Are Weighted Blankets Safe?
Every household item can serve you well if used correctly. If you ignore safety rules, it can be dangerous. Understanding the item's purpose should guide you on how to use it properly. It lets you know the possible consequences of every action.
For weighted blankets, you should take the time to immerse yourself in the nuances of its use.
Just because it’s a blanket doesn’t mean anyone can use it at any time. Remember that it’s not your ordinary blanket.
They’re heavier than your regular blankets for a reason. Their extra weight enables the user to experience deep pressure touch stimulation. Occupational therapists have been using them to treat their patients with special needs and sensory processing disorders.
Are weighted blankets safe?
The answer mainly depends on the user’s age and current physical condition.
Weighted blankets are generally safe for people in good health. But seeking clearance from your doctor before purchasing or using one is a logical move.
They're heavier than your regular sheets. They should be around 10% of the user’s body weight and should be strong enough to lift the blankets on their own easily. The extra weight can restrict movement. It might be a cause for concern, panic, or alarm for some while others don’t seem to mind at all.
For children, it’s 10% and must have an allowance of a pound or two as they’re still growing. When they’re using a weighted blanket, it should not cover their neck and head.
For adults, the weight is subject to the individual’s preferences. The manufacturer’s chart only serves as a guide for those who have a hard time deciding which one to buy. Some adults prefer weighted blankets to be below or beyond the recommended weight. They should base their buying decision on the weight they’re most comfortable with.
The individual must never be forced to use the blanket just because it offers health benefits. Their decision to use it must be consensual.
The use of weighted blankets is for therapeutic benefits. It should help address their anxiety issues or inability to fall and stay asleep.
Who are advised not to use a weighted blanket?
- Infants or babies below two years old.
Weighted blankets are dangerous for babies under two years. They’re still developing and are not yet strong enough.
The added weight will only make them uncomfortable. Babies should sleep for at least 16 hours a day. Infants should be carefully monitored when sleeping even without the use of weighted blankets for they are also at risk of SIDS (Sudden Infant Death Syndrome).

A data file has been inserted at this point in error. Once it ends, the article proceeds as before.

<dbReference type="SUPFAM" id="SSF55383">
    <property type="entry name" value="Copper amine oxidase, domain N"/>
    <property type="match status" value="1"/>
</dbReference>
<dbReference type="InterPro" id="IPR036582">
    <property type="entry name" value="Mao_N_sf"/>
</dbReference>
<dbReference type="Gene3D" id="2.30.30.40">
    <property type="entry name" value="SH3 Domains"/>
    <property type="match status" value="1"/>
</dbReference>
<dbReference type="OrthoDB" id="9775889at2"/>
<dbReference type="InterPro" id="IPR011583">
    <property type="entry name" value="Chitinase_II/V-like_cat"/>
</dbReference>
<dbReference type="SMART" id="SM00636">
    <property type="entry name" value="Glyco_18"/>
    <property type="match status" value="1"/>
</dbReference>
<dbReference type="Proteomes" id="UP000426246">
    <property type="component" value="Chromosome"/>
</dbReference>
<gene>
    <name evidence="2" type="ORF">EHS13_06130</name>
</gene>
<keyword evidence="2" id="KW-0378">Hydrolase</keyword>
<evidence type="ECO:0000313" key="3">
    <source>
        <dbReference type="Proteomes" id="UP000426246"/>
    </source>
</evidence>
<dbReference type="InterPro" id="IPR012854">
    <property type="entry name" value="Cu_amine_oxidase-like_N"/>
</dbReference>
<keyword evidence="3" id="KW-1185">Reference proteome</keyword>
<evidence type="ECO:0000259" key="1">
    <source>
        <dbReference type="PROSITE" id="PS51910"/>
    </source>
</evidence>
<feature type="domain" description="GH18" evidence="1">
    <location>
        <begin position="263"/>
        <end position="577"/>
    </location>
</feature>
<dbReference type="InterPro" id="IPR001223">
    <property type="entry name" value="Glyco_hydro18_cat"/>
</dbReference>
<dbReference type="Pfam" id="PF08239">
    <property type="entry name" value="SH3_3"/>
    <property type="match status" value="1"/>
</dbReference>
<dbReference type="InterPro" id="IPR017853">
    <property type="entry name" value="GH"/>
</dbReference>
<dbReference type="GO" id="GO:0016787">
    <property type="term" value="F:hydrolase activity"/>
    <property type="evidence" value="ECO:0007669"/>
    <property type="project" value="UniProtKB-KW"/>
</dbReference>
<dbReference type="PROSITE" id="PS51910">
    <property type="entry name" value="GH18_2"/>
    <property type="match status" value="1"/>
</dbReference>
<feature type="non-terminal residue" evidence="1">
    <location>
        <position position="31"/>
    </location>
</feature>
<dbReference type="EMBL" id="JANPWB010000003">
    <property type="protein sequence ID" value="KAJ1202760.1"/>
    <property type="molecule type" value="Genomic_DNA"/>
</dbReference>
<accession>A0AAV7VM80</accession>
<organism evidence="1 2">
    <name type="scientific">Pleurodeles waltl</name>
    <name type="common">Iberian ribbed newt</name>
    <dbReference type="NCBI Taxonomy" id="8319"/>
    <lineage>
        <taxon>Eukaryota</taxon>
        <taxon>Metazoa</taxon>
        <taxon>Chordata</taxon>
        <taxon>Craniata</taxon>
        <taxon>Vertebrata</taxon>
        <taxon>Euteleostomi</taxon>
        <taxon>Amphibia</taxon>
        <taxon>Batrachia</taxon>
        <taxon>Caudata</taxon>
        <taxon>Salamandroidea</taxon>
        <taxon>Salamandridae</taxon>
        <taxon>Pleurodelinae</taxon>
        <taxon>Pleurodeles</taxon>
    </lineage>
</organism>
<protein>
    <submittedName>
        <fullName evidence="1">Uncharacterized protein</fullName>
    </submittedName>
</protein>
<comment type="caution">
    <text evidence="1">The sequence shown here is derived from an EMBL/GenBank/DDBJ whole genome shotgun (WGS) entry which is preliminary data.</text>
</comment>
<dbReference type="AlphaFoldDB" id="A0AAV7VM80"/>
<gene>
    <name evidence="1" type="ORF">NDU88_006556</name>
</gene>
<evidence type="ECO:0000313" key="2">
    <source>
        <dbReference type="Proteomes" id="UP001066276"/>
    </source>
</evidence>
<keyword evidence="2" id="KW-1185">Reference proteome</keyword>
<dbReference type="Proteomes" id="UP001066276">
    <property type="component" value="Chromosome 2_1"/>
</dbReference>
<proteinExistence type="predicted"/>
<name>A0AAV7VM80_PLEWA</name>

- Children or adults who have heart or respiratory problems.
The extra weight and thickness might constrict their breathing and suffocate them as a result.
People with heart problems should always be mindful of not exerting too much force. It causes their heart to work doubly hard and might trigger a heart attack or something fatal.
The extra thickness may cause you the person to sweat heavily and trigger negative consequences. That’s why children or adults who have respiratory or heart problems and other pre-existing medical conditions should never use a weighted blanket.
Are the filling materials safe?
Fillers are the materials stuffed in between the weighted blanket’s sheets to make them heavier than the standard blankets.
Most manufacturers or makers use poly pellets or glass beads. These are non-toxic materials.
However, they can pose a choking hazard because of their size. When the blanket has damaged or loose seams, there’s a possibility for the fillers to spill out.
If you plan to order a customized sheet, you can specify the filling materials they’ll stuff your blanket with. Some manufacturers offer to make weighted blankets according to your needs and preferences. Better ask them firsthand how much it will cost you to make sure it’s well within your budget.
Why are young children with special needs allowed to use weighted blankets?
The therapy sessions are under the supervision of a medical professional. They've worked hard to become competent caregivers. A single case of malpractice will result in losing the license that allows them to practice their profession and earn a living.
Their parents and caregivers also receive training or a simple overview of their use to ensure their safety.
The extra pressure due to the blanket’s added weight stimulates deep pressure touch stimulation (DPTS). It’s been scientifically proven to help them relax and feel calm, secure and protected. The production of serotonin enables them to calm down as the brain tells their body to rest.
The use of weighted blankets helps address their present conditions. These children are never forced to use weighted blankets. It’s done in a fun and engaging way to put them at ease.